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The Myths and Facts of Cataracts: What Seniors Should Know
Separating Fact from Fiction
The average person will undoubtedly hear a lot of inaccurate information throughout his or her lifetime. From politics to sports, misinformation is perpetuated no matter what the topic at hand might be. And it’s especially common in the world of health information. The subject of cataracts, in particular, has received its fair share of myths and wives’ tales throughout the years, centered not only around the formation of cataracts but also the surgical procedure to have them removed.
Cataracts represent the leading cause of blindness worldwide (with more cases than glaucoma, diabetic retinopathy, and macular degeneration combined), and they are known to primarily affect older adults. In fact, it’s estimated that, by the age of 80, more than 50% of all Americans will have had a cataract or cataract surgery. With these facts in mind, it’s vital that seniors have the right information to better understand the condition and know what to do if they have them.
Five Cataracts Myths
- Cataracts grow on the eye: Rather than being a type of “growth,” cataracts are often the result of protein fibers clumping together and clouding the eyes’ lenses. This then causes light to become scattered or blocked completely as it passes through the lens, which prohibits the retina from receiving a clearly defined image. Some cataracts are caused by overexposure to ultraviolet light, eye injury, or as a result of diabetes.
- Blurred vision is the only symptom: While blurred vision is the most commonly reported symptom of cataracts, people also experience extreme sensitivity to light, both inside and outside. Other symptoms include frequent changes in eyeglass or contact lens prescriptions, double vision, changes in color perception, and increased difficulty with nighttime vision.
- Cataracts are preventable: Technically, no. While there’s no study on cataract prevention, medical professionals do believe that there are strategies that may help in reducing the risk of cataract development and slowing its progression. For starters, older adults should see their eye care professional once a year. These visits will help identify signs of cataracts as well as other eye diseases. Other helpful measures include incorporating a healthy diet (full of fruits and vegetables), and avoiding smoking and drinking. As mentioned above, cataracts can form from exposure to sunlight, so it’s important to always wear sunglasses with 100% UVA and UVB protection.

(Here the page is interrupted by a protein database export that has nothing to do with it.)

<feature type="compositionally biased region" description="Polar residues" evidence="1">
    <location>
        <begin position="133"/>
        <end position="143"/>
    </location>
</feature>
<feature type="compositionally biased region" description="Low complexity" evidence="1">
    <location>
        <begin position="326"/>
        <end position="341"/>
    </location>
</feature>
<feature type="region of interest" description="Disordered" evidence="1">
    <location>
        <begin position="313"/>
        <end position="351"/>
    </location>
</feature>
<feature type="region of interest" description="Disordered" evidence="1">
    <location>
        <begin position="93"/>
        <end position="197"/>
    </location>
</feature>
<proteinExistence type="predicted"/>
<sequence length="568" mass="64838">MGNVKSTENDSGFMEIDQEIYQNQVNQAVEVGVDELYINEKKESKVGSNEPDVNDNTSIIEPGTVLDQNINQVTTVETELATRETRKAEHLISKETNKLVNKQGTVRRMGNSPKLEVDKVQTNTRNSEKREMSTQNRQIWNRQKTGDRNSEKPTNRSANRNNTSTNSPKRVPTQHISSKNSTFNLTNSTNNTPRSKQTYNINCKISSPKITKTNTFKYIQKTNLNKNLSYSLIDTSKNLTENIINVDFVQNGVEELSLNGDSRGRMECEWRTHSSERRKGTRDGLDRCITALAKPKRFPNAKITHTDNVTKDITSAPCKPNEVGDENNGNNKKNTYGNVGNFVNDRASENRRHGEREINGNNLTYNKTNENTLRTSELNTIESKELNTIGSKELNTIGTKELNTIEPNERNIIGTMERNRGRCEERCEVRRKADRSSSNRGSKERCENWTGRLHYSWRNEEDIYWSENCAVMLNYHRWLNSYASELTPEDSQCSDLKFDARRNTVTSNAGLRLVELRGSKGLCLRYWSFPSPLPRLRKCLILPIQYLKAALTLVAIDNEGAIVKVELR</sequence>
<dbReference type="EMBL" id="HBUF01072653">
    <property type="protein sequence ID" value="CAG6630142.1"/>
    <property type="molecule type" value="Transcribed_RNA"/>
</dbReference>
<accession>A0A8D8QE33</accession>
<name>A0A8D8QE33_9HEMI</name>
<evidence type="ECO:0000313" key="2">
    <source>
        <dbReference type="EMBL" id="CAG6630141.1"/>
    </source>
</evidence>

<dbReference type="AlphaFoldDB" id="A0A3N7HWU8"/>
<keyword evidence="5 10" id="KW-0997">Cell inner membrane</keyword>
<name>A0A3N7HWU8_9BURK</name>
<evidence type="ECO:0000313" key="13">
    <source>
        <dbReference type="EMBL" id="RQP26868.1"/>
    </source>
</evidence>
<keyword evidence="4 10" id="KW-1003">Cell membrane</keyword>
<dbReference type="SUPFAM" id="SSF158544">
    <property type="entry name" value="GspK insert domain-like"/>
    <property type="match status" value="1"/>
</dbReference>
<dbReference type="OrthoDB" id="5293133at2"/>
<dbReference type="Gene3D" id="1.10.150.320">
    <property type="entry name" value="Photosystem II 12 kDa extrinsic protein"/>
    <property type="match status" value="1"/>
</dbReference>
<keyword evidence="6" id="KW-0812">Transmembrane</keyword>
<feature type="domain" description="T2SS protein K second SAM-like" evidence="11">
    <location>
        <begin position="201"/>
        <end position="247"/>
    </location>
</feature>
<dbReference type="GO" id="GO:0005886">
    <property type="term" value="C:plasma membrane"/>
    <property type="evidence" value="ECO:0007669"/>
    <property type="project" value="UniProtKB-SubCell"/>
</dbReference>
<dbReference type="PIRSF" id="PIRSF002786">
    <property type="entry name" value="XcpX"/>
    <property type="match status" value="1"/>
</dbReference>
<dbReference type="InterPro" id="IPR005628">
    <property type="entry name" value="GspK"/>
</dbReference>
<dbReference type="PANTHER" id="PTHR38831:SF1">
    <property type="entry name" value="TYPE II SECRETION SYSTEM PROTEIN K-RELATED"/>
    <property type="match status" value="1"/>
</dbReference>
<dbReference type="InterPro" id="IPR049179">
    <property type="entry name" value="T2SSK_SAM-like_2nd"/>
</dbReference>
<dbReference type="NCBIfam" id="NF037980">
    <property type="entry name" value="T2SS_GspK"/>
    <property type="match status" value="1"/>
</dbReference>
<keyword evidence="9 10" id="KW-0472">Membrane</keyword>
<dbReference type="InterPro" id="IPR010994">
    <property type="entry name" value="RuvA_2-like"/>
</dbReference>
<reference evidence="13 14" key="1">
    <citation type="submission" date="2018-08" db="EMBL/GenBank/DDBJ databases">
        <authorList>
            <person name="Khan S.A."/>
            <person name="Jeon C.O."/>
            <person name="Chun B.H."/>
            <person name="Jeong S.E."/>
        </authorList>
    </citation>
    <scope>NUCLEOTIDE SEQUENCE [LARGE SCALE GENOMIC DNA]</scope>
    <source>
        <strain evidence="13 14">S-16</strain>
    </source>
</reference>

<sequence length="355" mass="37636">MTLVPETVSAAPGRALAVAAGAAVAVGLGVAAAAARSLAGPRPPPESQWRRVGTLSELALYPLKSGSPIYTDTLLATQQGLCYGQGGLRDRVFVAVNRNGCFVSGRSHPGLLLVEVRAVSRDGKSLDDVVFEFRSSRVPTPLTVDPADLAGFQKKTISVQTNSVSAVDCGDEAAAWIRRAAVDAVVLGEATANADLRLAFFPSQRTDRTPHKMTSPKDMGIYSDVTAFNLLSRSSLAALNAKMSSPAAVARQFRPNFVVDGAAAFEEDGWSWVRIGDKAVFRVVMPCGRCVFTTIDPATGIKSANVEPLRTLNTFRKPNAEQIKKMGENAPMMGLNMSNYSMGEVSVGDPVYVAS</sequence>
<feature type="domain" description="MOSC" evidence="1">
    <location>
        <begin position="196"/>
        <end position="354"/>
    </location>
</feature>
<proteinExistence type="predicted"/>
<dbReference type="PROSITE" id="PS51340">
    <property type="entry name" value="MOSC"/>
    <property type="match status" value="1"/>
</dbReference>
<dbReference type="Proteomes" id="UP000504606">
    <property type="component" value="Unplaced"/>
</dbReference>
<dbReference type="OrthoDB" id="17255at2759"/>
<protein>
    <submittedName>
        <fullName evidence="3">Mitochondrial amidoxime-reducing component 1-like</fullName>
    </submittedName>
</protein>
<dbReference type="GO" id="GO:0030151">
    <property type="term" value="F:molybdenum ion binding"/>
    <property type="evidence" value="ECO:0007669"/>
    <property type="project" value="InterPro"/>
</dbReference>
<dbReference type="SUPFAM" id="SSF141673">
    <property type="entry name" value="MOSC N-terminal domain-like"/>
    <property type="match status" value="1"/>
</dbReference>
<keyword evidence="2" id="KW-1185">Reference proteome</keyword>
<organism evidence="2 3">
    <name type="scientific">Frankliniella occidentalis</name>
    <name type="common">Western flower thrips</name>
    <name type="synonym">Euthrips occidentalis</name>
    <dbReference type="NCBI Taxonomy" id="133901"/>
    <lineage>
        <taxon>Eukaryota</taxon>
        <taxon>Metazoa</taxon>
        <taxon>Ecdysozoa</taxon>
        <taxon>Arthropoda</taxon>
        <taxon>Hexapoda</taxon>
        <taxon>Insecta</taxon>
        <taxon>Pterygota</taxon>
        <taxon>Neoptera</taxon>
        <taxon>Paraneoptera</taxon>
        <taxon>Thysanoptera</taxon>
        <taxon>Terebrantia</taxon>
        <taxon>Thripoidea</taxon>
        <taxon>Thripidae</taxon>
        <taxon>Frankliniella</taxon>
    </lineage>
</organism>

- Cataract surgery is dangerous for older adults: Thanks to years of technological advancements, cataract surgery is widely regarded as one of the safest medical procedures, with a success rate of 95-98%. Patients often only need minimal sedation, which allows those in their 80s and 90s to undergo the operation. Recovery from the surgery is also less demanding than that of other procedures. By and large, patients will need to refrain from rubbing their eye(s) and lifting heavy objects, for up to three weeks. Despite the success rate, it should be noted that no surgical procedure is ever without risk. Seniors should talk to their eye surgeon and other medical care professionals before agreeing to cataract surgery.
- Cataracts can come back: Once a cataract has been removed from the lens, it will not return. In the months or years following surgery, a “secondary” cataract may develop when the membrane that holds the artificial lens implant becomes cloudy. However, this can be corrected with a quick and painless procedure, known as a YAG laser capsulotomy, in which the eye surgeon creates a small opening in the membrane to help restore visual acuity.
Comfort Keepers®Can Help
Although post-cataract surgery recovery may only last a few weeks, it can still impact a senior’s daily living. For family caregivers concerned about their loved ones’ wellbeing after surgery, Comfort Keepers can lend a helping hand. Our professionally trained caregivers can provide mobility assistance, meal preparation, and assistance with laundry and housekeeping. Because recovery may require some seniors to take a break from driving, we can also provide transportation to appointments or anywhere else they need to go. Contact us today for more information about how we can help support senior safety, health, and independence.
Prevent Blindness America. “Facts & Myths About Cataracts.” Web. 2018.
Vision Source. “Is There Any Way to Prevent Cataracts?” Web. 2018.
CNIB. “Cataract Myths and Facts.” Web. 2018.
American Academy of Ophthalmology. “Is cataract surgery safe for patients above 65 years of age?” by David F Chang MD. Web. 2014.
WebMD. “Slideshow: A Visual Guide to Cataracts” Reviewed by Brian S. Boxer Wachler, MD. Web. 2018.
American Academy of Ophthalmology. “Cataract Facts and Myths.” Web. 2013.